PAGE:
Will the Work Programme work?

Some key background reading to understand the debate on welfare reform.

Liam Byrne, the shadow Secretary of State for Work and Pensions, has successfully created a bit of a stir with his intervention on welfare reform in Monday's Guardian. There is more planned, with speeches on the subject over the next few months. 2012, I'm told, is meant to be the year that Labour gets back into the conversation about welfare reform. Since the election, the terms of debate have been effectively set by the Tories. Public opinion remains steady in support of cuts to the benefits bill, with a widespread perception that the last government lost control of spending and was relaxed about people choosing to live on the dole. Iain Duncan Smith's popular promise to reform the system to "make work pay" has, senior Labour figures privately concede, effectively shut the opposition out.

Whether Ed Miliband can get back in is the subject of my column in this week's magazine. One key factor will be the question of whether the government's welfare plans will actually work. There is already a lot of disquiet around the Work Programme, the huge welfare-to-work scheme under which private and voluntary sector providers compete for contracts to place the long-term unemployed in work. The contractors are paid according to how effective they are in matching their "customers" with jobs. As I write in the column, the whole thing starts to break down if there simply aren't enough vacancies around to fill. The scheme was designed at a time when the Department for Work and Pensions expected the labour market to track optimistic growth forecasts from the Office for Budget Responsibility. The OBR turned out to be wrong, of course.

But even if vacancies are there for some of the people being transferred onto the Work Programme, there are serious doubts being raised in the welfare-to-work sector about whether some of the providers will be able to meet their targets. There is also a lot of suspicion around that some of the providers won their contracts with unrealistic estimates of how much it actually costs to train someone who has been out of work for a year and find them a job. There are some rumbling noises around about the Work Programme either collapsing or, more likely, needing to be bailed out by government.

For anyone interested in welfare-to-work policy detail, I recommend the following links:

Public Accounts Committee report on "Pathways to Work"

This is a parliamentary investigation into a pilot scheme set up under Labour to use the private sector to help claimants of incapacity benefit back into work. Mostly they failed to meet their performance targets and generally performed worse than the Job Centre. A number of organisations named as serious under-performers in the report won contracts under the Work Programme.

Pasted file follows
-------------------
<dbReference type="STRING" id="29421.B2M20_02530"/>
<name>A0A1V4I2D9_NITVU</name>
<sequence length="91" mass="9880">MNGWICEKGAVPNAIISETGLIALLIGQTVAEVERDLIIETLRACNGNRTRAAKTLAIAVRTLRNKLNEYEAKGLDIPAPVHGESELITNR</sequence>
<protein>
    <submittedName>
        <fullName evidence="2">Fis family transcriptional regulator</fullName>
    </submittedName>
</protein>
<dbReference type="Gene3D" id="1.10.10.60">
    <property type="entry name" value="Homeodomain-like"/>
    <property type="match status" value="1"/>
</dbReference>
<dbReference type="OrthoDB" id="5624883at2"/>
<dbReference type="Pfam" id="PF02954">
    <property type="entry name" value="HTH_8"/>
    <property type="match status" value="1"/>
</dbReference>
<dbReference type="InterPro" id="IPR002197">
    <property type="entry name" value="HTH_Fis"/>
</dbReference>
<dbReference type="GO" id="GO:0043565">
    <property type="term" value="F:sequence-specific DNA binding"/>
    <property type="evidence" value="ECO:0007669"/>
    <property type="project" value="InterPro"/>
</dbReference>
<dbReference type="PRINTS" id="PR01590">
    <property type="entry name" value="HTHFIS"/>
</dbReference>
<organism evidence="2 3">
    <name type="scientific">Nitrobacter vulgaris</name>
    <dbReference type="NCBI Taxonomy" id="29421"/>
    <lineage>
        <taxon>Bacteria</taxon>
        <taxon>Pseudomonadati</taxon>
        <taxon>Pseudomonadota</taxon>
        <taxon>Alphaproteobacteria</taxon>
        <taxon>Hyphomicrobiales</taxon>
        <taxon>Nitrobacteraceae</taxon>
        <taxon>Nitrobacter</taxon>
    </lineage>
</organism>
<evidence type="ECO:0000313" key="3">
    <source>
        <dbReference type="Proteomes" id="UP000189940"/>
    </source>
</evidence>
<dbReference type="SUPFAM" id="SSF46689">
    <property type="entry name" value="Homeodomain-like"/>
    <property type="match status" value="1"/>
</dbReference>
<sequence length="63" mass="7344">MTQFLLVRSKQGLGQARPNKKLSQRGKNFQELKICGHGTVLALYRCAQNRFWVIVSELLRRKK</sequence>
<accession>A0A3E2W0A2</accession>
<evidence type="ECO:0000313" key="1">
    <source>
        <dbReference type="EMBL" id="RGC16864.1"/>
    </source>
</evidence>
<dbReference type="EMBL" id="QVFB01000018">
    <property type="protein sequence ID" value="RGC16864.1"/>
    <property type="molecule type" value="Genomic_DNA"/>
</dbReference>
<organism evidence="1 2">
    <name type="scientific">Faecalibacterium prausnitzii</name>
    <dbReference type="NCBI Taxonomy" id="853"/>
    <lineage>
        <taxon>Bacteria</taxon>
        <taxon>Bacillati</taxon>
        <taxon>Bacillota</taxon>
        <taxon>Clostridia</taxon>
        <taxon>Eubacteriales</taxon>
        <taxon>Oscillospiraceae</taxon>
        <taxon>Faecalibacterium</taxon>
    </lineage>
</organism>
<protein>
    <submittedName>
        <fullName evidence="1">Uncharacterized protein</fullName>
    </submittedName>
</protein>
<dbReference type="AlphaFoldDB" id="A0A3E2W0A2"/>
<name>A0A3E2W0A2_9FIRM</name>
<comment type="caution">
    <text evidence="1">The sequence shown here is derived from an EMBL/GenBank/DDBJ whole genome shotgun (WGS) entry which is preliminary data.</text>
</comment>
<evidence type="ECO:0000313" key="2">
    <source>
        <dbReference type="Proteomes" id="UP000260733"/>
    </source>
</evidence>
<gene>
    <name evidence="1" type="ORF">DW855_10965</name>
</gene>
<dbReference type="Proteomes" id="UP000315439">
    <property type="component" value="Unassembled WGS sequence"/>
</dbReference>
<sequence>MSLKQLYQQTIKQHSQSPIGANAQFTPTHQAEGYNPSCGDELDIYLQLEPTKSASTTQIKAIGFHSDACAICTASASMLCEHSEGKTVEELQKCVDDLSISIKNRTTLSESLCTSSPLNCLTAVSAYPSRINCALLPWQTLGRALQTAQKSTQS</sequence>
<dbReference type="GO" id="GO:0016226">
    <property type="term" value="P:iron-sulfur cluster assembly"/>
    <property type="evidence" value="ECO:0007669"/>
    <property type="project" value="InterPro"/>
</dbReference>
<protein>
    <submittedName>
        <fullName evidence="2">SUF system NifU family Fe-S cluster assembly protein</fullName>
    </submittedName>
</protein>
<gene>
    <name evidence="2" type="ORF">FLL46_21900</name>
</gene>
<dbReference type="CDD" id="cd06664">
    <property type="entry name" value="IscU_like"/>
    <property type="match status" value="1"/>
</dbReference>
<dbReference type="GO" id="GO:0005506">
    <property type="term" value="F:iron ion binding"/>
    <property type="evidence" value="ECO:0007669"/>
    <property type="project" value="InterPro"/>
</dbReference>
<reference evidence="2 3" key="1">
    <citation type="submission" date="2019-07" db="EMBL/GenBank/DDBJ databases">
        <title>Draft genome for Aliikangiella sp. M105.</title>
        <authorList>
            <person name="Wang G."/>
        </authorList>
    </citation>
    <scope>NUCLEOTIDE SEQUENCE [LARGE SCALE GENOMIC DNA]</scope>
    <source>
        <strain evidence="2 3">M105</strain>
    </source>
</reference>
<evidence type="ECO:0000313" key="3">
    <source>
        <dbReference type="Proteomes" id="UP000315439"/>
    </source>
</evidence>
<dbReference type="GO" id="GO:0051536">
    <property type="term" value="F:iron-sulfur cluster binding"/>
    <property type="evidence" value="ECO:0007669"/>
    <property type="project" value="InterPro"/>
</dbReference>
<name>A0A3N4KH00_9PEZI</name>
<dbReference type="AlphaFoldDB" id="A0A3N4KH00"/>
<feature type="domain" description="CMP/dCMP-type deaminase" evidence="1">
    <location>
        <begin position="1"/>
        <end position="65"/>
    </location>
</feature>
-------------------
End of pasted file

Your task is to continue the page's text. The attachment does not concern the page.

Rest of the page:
The Social Market Foundation report: Will the Work Programme Work?

The think tank that pioneered payment by results as a mechanism for improving delivery of welfare-to-work programmes questions whether its ideas have been implemented in a way that is likely to get the desired outcomes. (Answer: no.)

BBC Radio 4: The Report - The Work Programme

Almost everything you need to know about welfare-to-work schemes in one handy half-hour radio documentary.

Rafael Behr is political columnist at the Guardian and former political editor of the New Statesman

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The section on climate change has already disappeared from the White House website

As soon as Trump was president, the page on climate change started showing an error message.

Melting sea ice, sad photographs of polar bears, scientists' warnings on the Guardian homepage. . . these days, it's hard to avoid the question of climate change. This mole's anxiety levels are rising faster than the sea (and that, unfortunately, is saying something).

But there is one place you can go for a bit of respite: the White House website.

Now that Donald Trump is president of the United States, we can all scroll through the online home of the highest office in the land without any niggling worries about that troublesome old man-made existential threat. That's because the minute that Trump finished his inauguration speech, the White House website's page about climate change went offline.

Here's what the page looked like on January 1st:

And here's what it looks like now that Donald Trump is president:

The perfect summary of Trump's attitude to global warming.

Now, the only references to climate on the website is Trump's promise to repeal "burdensome regulations on our energy industry", such as, er. . . the Climate Action Plan.

This mole tries to avoid dramatics, but really: are we all doomed?

I'm a mole, innit.